As you walk take a nature selfie and upload a photo or sound clip and add it to the project.
It does not matter what plant, animal, insect, or bird you see every observation is important, whether you find that elusive rare butterfly or share your find of a common weed. This becomes a living record that scientists can use to monitor changes in these urban regional parks’ biodiversity.
If you really like nature and observing, then try to go out at different times of the day, sunrise, midday, sunset. And continue around every season to see phenological changes.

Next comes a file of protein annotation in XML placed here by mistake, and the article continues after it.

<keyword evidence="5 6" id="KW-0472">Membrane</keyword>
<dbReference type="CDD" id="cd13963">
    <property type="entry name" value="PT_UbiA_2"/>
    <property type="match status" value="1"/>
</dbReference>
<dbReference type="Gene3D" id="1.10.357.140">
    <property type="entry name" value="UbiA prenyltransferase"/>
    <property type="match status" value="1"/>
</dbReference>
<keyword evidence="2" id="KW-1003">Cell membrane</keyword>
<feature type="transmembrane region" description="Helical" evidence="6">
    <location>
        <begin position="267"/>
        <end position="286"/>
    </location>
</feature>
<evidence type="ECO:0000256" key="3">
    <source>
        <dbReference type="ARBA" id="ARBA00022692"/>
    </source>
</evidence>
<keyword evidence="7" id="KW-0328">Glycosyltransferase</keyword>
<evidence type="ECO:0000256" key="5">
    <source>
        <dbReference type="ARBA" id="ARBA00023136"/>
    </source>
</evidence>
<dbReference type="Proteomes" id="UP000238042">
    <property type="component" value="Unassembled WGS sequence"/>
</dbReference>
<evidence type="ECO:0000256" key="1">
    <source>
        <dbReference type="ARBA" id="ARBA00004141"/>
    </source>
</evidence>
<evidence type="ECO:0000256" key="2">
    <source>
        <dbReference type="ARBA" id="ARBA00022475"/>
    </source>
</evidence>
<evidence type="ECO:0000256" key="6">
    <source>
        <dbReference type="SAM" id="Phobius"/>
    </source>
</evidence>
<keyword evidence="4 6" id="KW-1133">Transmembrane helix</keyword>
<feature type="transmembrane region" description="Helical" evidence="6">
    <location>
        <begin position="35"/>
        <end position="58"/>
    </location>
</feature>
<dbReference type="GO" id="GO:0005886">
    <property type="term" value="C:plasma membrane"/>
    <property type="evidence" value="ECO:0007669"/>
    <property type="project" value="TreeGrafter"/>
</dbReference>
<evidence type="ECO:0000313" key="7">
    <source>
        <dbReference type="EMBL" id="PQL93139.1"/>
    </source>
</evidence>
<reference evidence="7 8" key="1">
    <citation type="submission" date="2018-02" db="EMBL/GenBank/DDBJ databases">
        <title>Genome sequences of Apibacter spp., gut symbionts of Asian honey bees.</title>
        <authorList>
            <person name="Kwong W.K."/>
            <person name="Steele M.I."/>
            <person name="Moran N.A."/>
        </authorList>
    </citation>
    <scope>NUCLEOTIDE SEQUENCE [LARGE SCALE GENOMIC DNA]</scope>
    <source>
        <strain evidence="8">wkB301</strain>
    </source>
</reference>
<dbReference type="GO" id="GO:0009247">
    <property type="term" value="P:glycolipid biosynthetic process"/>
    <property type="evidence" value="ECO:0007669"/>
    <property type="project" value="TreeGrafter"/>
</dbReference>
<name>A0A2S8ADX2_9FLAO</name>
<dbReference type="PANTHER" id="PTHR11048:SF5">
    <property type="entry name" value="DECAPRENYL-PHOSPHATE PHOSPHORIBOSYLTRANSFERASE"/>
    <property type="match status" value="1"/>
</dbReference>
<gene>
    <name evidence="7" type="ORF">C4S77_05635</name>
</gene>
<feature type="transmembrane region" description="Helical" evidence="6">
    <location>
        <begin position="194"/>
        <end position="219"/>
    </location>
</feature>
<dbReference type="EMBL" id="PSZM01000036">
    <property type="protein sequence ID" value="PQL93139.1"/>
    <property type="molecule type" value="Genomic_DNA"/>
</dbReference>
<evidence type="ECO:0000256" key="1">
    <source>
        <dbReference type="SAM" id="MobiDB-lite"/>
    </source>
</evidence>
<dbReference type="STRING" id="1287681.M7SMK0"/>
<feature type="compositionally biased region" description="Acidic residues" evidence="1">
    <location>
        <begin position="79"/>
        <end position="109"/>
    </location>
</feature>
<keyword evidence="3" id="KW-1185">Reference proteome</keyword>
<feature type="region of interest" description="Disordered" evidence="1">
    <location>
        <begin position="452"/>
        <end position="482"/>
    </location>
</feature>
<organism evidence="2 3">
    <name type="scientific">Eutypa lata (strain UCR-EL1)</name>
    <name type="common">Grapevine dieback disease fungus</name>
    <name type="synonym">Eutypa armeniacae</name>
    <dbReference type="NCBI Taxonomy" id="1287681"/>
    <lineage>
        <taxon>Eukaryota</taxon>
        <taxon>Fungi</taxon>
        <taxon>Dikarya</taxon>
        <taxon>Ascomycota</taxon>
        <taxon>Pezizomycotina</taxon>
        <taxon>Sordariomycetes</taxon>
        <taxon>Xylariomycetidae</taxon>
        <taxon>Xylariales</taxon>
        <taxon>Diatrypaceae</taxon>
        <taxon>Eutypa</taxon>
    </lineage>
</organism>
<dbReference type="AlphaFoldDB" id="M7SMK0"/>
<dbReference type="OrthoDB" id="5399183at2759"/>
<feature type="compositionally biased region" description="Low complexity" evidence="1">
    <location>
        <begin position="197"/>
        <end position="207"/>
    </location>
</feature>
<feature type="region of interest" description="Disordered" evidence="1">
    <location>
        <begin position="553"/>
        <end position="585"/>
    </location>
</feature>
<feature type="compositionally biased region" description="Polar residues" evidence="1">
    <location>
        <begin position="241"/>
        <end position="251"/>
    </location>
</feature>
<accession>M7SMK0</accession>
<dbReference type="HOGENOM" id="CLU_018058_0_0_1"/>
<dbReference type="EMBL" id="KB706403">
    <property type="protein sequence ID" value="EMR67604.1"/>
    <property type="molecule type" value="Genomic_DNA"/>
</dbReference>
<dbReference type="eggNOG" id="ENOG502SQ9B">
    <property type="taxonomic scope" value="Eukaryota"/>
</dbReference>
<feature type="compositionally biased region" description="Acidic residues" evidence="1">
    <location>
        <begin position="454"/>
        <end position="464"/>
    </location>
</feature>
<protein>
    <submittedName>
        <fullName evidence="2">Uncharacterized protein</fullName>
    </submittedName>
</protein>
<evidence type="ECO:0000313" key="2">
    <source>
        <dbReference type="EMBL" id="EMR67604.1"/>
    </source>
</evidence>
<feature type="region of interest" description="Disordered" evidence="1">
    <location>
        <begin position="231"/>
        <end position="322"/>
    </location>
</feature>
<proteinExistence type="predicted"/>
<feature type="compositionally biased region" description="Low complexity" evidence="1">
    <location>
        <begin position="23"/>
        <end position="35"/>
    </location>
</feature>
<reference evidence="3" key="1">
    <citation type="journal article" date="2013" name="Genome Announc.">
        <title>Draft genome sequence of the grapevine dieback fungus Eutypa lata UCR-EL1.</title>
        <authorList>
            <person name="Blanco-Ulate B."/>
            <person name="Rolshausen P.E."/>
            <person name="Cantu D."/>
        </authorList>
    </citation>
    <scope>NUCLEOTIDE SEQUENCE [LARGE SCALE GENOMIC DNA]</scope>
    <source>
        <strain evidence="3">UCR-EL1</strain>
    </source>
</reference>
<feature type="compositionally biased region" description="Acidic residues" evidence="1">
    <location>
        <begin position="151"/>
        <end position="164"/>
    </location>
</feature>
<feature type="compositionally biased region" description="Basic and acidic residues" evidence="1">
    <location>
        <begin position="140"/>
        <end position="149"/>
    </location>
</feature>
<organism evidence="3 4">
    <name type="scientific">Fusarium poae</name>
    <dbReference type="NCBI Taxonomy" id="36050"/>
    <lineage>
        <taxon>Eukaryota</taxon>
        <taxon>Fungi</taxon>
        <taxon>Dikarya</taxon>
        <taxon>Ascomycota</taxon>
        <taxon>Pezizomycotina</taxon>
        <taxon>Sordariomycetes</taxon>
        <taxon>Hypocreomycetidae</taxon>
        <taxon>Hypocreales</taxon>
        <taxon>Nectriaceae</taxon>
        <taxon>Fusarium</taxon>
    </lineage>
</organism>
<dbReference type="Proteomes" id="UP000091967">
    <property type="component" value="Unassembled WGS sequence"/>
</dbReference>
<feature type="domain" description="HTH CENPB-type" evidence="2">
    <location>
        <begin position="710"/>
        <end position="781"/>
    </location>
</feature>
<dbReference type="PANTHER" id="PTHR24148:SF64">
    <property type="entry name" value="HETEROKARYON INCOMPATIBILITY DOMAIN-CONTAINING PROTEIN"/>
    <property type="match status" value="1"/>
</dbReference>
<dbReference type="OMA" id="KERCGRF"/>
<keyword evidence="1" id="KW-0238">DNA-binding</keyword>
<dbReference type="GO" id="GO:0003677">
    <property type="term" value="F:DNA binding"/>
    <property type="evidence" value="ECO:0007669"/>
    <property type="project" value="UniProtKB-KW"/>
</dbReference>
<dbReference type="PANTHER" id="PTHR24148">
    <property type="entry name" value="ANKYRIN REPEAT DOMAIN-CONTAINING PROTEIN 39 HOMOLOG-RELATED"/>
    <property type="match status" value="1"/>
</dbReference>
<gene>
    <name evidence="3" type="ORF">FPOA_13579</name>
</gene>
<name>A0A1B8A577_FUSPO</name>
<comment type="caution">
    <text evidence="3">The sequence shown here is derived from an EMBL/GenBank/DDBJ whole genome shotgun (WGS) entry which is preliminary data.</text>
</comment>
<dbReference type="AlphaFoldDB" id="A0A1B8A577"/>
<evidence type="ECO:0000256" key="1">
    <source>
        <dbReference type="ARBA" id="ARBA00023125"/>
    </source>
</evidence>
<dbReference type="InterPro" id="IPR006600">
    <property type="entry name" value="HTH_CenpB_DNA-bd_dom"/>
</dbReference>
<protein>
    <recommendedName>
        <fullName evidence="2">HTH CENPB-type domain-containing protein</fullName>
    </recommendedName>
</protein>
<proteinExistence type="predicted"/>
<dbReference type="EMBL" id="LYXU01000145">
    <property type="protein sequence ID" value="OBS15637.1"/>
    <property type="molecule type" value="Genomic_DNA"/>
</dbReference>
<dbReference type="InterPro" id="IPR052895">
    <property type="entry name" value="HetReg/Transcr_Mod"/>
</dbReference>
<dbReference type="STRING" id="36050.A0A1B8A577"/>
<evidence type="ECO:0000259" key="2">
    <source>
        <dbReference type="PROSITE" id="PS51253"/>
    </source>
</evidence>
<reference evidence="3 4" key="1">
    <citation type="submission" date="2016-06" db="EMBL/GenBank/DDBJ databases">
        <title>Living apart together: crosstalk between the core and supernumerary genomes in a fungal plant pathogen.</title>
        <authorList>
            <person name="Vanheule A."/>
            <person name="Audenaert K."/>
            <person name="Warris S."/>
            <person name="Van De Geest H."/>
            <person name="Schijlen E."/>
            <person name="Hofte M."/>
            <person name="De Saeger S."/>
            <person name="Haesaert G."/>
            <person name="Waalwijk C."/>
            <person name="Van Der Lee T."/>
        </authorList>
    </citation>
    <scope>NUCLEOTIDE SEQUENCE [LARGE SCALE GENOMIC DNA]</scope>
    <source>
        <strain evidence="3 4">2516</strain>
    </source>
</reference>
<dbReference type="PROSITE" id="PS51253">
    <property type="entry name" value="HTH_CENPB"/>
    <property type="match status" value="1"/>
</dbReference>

iNaturalist is a great way to observe, learn and become aware of your surroundings in nature, and discovering urban nature. Hear it. See it. Live it.
For Arbor Week, here is another free coloring page (pdf)! (Immediate download) A bird forest. How many birds can you find? Can you design a bird that can be seen in Saskatchewan in the centre bird outline? Can you add more birds to the tree? What birds nest on the ground?
“To be poor and be without trees, is to be the most starved human being in the world. To be poor and have trees, is to be completely rich in ways that money can never buy.” Clarissa Pinkola Estés
He that plants trees loves others beside himself. Thomas Fuller
We make an immense mistake when we think of trees as solely an aesthetic member of a community. They cut pollution, they cool the air, they prevent erosion, they muffle sound, they produce oxygen. Then, after all that, they look good. Dr. Richard Leakey